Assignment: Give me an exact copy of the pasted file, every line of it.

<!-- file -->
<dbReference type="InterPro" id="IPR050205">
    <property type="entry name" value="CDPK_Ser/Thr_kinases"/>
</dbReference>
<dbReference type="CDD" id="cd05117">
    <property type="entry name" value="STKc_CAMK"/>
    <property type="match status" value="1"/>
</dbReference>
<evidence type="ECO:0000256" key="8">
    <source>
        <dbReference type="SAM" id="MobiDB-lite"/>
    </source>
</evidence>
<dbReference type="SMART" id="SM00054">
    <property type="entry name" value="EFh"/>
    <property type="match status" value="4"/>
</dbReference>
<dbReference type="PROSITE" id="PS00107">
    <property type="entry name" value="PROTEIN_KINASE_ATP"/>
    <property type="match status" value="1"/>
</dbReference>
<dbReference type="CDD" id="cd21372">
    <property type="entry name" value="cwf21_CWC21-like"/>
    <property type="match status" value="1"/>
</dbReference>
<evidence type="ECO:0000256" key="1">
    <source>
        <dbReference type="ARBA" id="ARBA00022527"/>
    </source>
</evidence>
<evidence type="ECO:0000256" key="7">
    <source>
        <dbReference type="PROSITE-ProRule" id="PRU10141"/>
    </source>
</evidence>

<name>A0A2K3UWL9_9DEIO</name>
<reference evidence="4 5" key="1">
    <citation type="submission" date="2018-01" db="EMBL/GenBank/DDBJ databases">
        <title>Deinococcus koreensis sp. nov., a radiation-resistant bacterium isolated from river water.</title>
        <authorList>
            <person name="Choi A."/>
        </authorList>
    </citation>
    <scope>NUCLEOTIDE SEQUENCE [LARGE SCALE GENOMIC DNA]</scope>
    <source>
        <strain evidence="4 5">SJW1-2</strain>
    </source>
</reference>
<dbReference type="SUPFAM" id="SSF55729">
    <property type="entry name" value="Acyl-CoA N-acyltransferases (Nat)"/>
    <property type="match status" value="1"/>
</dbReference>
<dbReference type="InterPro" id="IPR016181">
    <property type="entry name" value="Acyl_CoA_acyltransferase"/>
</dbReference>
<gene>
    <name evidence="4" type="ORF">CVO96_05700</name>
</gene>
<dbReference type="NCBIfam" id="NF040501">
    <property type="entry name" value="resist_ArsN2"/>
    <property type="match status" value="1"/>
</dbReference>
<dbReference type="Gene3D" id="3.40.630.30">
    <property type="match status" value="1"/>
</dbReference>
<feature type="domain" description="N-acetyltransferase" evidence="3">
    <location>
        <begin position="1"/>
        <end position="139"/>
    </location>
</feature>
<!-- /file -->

<dbReference type="InterPro" id="IPR050205">
    <property type="entry name" value="CDPK_Ser/Thr_kinases"/>
</dbReference>
<dbReference type="CDD" id="cd05117">
    <property type="entry name" value="STKc_CAMK"/>
    <property type="match status" value="1"/>
</dbReference>
<evidence type="ECO:0000256" key="8">
    <source>
        <dbReference type="SAM" id="MobiDB-lite"/>
    </source>
</evidence>
<dbReference type="SMART" id="SM00054">
    <property type="entry name" value="EFh"/>
    <property type="match status" value="4"/>
</dbReference>
<dbReference type="PROSITE" id="PS00107">
    <property type="entry name" value="PROTEIN_KINASE_ATP"/>
    <property type="match status" value="1"/>
</dbReference>
<dbReference type="CDD" id="cd21372">
    <property type="entry name" value="cwf21_CWC21-like"/>
    <property type="match status" value="1"/>
</dbReference>
<evidence type="ECO:0000256" key="1">
    <source>
        <dbReference type="ARBA" id="ARBA00022527"/>
    </source>
</evidence>
<evidence type="ECO:0000256" key="7">
    <source>
        <dbReference type="PROSITE-ProRule" id="PRU10141"/>
    </source>
</evidence>

<name>A0A2K3UWL9_9DEIO</name>
<reference evidence="4 5" key="1">
    <citation type="submission" date="2018-01" db="EMBL/GenBank/DDBJ databases">
        <title>Deinococcus koreensis sp. nov., a radiation-resistant bacterium isolated from river water.</title>
        <authorList>
            <person name="Choi A."/>
        </authorList>
    </citation>
    <scope>NUCLEOTIDE SEQUENCE [LARGE SCALE GENOMIC DNA]</scope>
    <source>
        <strain evidence="4 5">SJW1-2</strain>
    </source>
</reference>
<dbReference type="SUPFAM" id="SSF55729">
    <property type="entry name" value="Acyl-CoA N-acyltransferases (Nat)"/>
    <property type="match status" value="1"/>
</dbReference>
<dbReference type="InterPro" id="IPR016181">
    <property type="entry name" value="Acyl_CoA_acyltransferase"/>
</dbReference>
<gene>
    <name evidence="4" type="ORF">CVO96_05700</name>
</gene>
<dbReference type="NCBIfam" id="NF040501">
    <property type="entry name" value="resist_ArsN2"/>
    <property type="match status" value="1"/>
</dbReference>
<dbReference type="Gene3D" id="3.40.630.30">
    <property type="match status" value="1"/>
</dbReference>
<feature type="domain" description="N-acetyltransferase" evidence="3">
    <location>
        <begin position="1"/>
        <end position="139"/>
    </location>
</feature>